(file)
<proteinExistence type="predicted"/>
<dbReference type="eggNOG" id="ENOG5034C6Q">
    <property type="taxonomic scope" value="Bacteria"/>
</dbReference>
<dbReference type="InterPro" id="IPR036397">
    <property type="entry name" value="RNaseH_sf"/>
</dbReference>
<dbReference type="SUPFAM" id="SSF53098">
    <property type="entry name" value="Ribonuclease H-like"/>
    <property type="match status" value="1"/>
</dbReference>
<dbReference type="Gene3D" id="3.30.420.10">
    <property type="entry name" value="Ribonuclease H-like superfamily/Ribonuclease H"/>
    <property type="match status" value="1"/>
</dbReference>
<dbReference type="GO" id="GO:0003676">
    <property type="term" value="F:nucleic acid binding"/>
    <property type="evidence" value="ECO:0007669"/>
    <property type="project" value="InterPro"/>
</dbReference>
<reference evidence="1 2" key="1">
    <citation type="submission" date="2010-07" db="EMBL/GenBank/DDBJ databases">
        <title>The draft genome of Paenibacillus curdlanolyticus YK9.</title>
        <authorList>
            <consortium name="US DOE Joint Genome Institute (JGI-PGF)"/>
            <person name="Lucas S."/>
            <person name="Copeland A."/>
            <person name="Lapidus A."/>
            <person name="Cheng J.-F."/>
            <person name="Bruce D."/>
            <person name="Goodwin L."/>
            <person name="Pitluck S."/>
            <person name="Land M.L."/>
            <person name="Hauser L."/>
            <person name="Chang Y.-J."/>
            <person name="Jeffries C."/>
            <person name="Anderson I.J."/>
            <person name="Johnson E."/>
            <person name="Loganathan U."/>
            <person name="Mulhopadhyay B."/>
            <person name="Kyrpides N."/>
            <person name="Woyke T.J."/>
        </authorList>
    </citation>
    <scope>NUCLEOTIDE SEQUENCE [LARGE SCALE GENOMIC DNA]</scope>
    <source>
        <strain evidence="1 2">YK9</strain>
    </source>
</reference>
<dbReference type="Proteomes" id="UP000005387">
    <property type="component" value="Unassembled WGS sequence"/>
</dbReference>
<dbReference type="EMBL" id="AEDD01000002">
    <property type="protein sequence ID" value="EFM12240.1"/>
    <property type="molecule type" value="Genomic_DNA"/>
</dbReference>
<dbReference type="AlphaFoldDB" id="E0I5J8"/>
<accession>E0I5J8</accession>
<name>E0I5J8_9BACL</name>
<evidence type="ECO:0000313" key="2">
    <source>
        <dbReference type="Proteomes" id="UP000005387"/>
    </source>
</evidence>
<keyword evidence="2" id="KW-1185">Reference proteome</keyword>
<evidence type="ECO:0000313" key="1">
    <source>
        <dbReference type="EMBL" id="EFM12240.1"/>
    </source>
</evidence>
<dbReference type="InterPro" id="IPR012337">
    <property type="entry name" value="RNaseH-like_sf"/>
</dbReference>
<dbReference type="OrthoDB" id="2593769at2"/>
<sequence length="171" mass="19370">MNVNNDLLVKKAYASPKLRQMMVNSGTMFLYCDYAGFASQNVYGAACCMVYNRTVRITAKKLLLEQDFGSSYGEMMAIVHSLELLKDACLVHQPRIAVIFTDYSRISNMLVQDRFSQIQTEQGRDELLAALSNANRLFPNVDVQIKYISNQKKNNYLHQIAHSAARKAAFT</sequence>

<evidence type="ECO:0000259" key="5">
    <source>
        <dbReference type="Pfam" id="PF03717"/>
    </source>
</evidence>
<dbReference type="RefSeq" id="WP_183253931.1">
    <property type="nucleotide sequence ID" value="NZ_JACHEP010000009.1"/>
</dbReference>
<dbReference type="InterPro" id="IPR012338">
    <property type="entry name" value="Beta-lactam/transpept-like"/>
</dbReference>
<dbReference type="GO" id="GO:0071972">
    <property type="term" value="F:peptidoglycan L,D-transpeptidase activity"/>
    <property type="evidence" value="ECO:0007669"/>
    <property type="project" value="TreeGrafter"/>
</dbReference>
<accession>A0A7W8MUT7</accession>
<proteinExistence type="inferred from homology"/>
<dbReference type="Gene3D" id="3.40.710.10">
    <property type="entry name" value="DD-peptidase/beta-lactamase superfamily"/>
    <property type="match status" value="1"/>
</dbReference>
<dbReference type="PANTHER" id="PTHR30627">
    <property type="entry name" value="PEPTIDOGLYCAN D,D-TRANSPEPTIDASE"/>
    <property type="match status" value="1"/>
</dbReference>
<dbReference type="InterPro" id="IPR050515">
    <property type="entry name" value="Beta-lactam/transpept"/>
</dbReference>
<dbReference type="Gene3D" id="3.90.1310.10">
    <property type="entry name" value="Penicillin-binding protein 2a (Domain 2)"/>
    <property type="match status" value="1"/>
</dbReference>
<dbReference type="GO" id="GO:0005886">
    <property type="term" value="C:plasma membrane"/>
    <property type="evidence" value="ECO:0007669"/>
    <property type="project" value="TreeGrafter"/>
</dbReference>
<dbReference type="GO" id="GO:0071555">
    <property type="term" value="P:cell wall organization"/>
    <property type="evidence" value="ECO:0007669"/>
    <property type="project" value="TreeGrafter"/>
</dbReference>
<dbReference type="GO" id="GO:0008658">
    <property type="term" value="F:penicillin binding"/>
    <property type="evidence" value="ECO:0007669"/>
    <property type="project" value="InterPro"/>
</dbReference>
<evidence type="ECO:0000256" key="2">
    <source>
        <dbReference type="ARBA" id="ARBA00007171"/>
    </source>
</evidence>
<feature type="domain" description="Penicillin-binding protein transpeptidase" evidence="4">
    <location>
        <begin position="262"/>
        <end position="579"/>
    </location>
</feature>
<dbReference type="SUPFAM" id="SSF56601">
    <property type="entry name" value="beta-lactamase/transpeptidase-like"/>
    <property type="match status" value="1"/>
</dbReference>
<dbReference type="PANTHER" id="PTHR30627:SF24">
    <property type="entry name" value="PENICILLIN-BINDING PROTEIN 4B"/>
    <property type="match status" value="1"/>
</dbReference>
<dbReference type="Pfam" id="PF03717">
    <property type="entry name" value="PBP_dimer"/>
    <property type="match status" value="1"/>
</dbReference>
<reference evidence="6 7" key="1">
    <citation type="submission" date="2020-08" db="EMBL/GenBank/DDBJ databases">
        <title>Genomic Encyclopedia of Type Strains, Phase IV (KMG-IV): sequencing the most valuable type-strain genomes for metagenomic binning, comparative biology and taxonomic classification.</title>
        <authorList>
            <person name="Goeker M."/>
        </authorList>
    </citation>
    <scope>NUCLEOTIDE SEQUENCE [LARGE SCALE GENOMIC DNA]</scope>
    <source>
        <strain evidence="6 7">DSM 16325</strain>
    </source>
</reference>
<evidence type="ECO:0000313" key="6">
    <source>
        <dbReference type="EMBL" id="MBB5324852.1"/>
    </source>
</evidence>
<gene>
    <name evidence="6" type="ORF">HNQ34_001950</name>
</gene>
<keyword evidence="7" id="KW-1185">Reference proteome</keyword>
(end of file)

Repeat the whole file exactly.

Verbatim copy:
<proteinExistence type="predicted"/>
<dbReference type="eggNOG" id="ENOG5034C6Q">
    <property type="taxonomic scope" value="Bacteria"/>
</dbReference>
<dbReference type="InterPro" id="IPR036397">
    <property type="entry name" value="RNaseH_sf"/>
</dbReference>
<dbReference type="SUPFAM" id="SSF53098">
    <property type="entry name" value="Ribonuclease H-like"/>
    <property type="match status" value="1"/>
</dbReference>
<dbReference type="Gene3D" id="3.30.420.10">
    <property type="entry name" value="Ribonuclease H-like superfamily/Ribonuclease H"/>
    <property type="match status" value="1"/>
</dbReference>
<dbReference type="GO" id="GO:0003676">
    <property type="term" value="F:nucleic acid binding"/>
    <property type="evidence" value="ECO:0007669"/>
    <property type="project" value="InterPro"/>
</dbReference>
<reference evidence="1 2" key="1">
    <citation type="submission" date="2010-07" db="EMBL/GenBank/DDBJ databases">
        <title>The draft genome of Paenibacillus curdlanolyticus YK9.</title>
        <authorList>
            <consortium name="US DOE Joint Genome Institute (JGI-PGF)"/>
            <person name="Lucas S."/>
            <person name="Copeland A."/>
            <person name="Lapidus A."/>
            <person name="Cheng J.-F."/>
            <person name="Bruce D."/>
            <person name="Goodwin L."/>
            <person name="Pitluck S."/>
            <person name="Land M.L."/>
            <person name="Hauser L."/>
            <person name="Chang Y.-J."/>
            <person name="Jeffries C."/>
            <person name="Anderson I.J."/>
            <person name="Johnson E."/>
            <person name="Loganathan U."/>
            <person name="Mulhopadhyay B."/>
            <person name="Kyrpides N."/>
            <person name="Woyke T.J."/>
        </authorList>
    </citation>
    <scope>NUCLEOTIDE SEQUENCE [LARGE SCALE GENOMIC DNA]</scope>
    <source>
        <strain evidence="1 2">YK9</strain>
    </source>
</reference>
<dbReference type="Proteomes" id="UP000005387">
    <property type="component" value="Unassembled WGS sequence"/>
</dbReference>
<dbReference type="EMBL" id="AEDD01000002">
    <property type="protein sequence ID" value="EFM12240.1"/>
    <property type="molecule type" value="Genomic_DNA"/>
</dbReference>
<dbReference type="AlphaFoldDB" id="E0I5J8"/>
<accession>E0I5J8</accession>
<name>E0I5J8_9BACL</name>
<evidence type="ECO:0000313" key="2">
    <source>
        <dbReference type="Proteomes" id="UP000005387"/>
    </source>
</evidence>
<keyword evidence="2" id="KW-1185">Reference proteome</keyword>
<evidence type="ECO:0000313" key="1">
    <source>
        <dbReference type="EMBL" id="EFM12240.1"/>
    </source>
</evidence>
<dbReference type="InterPro" id="IPR012337">
    <property type="entry name" value="RNaseH-like_sf"/>
</dbReference>
<dbReference type="OrthoDB" id="2593769at2"/>
<sequence length="171" mass="19370">MNVNNDLLVKKAYASPKLRQMMVNSGTMFLYCDYAGFASQNVYGAACCMVYNRTVRITAKKLLLEQDFGSSYGEMMAIVHSLELLKDACLVHQPRIAVIFTDYSRISNMLVQDRFSQIQTEQGRDELLAALSNANRLFPNVDVQIKYISNQKKNNYLHQIAHSAARKAAFT</sequence>

<evidence type="ECO:0000259" key="5">
    <source>
        <dbReference type="Pfam" id="PF03717"/>
    </source>
</evidence>
<dbReference type="RefSeq" id="WP_183253931.1">
    <property type="nucleotide sequence ID" value="NZ_JACHEP010000009.1"/>
</dbReference>
<dbReference type="InterPro" id="IPR012338">
    <property type="entry name" value="Beta-lactam/transpept-like"/>
</dbReference>
<dbReference type="GO" id="GO:0071972">
    <property type="term" value="F:peptidoglycan L,D-transpeptidase activity"/>
    <property type="evidence" value="ECO:0007669"/>
    <property type="project" value="TreeGrafter"/>
</dbReference>
<accession>A0A7W8MUT7</accession>
<proteinExistence type="inferred from homology"/>
<dbReference type="Gene3D" id="3.40.710.10">
    <property type="entry name" value="DD-peptidase/beta-lactamase superfamily"/>
    <property type="match status" value="1"/>
</dbReference>
<dbReference type="PANTHER" id="PTHR30627">
    <property type="entry name" value="PEPTIDOGLYCAN D,D-TRANSPEPTIDASE"/>
    <property type="match status" value="1"/>
</dbReference>
<dbReference type="InterPro" id="IPR050515">
    <property type="entry name" value="Beta-lactam/transpept"/>
</dbReference>
<dbReference type="Gene3D" id="3.90.1310.10">
    <property type="entry name" value="Penicillin-binding protein 2a (Domain 2)"/>
    <property type="match status" value="1"/>
</dbReference>
<dbReference type="GO" id="GO:0005886">
    <property type="term" value="C:plasma membrane"/>
    <property type="evidence" value="ECO:0007669"/>
    <property type="project" value="TreeGrafter"/>
</dbReference>
<dbReference type="GO" id="GO:0071555">
    <property type="term" value="P:cell wall organization"/>
    <property type="evidence" value="ECO:0007669"/>
    <property type="project" value="TreeGrafter"/>
</dbReference>
<dbReference type="GO" id="GO:0008658">
    <property type="term" value="F:penicillin binding"/>
    <property type="evidence" value="ECO:0007669"/>
    <property type="project" value="InterPro"/>
</dbReference>
<evidence type="ECO:0000256" key="2">
    <source>
        <dbReference type="ARBA" id="ARBA00007171"/>
    </source>
</evidence>
<feature type="domain" description="Penicillin-binding protein transpeptidase" evidence="4">
    <location>
        <begin position="262"/>
        <end position="579"/>
    </location>
</feature>
<dbReference type="SUPFAM" id="SSF56601">
    <property type="entry name" value="beta-lactamase/transpeptidase-like"/>
    <property type="match status" value="1"/>
</dbReference>
<dbReference type="PANTHER" id="PTHR30627:SF24">
    <property type="entry name" value="PENICILLIN-BINDING PROTEIN 4B"/>
    <property type="match status" value="1"/>
</dbReference>
<dbReference type="Pfam" id="PF03717">
    <property type="entry name" value="PBP_dimer"/>
    <property type="match status" value="1"/>
</dbReference>
<reference evidence="6 7" key="1">
    <citation type="submission" date="2020-08" db="EMBL/GenBank/DDBJ databases">
        <title>Genomic Encyclopedia of Type Strains, Phase IV (KMG-IV): sequencing the most valuable type-strain genomes for metagenomic binning, comparative biology and taxonomic classification.</title>
        <authorList>
            <person name="Goeker M."/>
        </authorList>
    </citation>
    <scope>NUCLEOTIDE SEQUENCE [LARGE SCALE GENOMIC DNA]</scope>
    <source>
        <strain evidence="6 7">DSM 16325</strain>
    </source>
</reference>
<evidence type="ECO:0000313" key="6">
    <source>
        <dbReference type="EMBL" id="MBB5324852.1"/>
    </source>
</evidence>
<gene>
    <name evidence="6" type="ORF">HNQ34_001950</name>
</gene>
<keyword evidence="7" id="KW-1185">Reference proteome</keyword>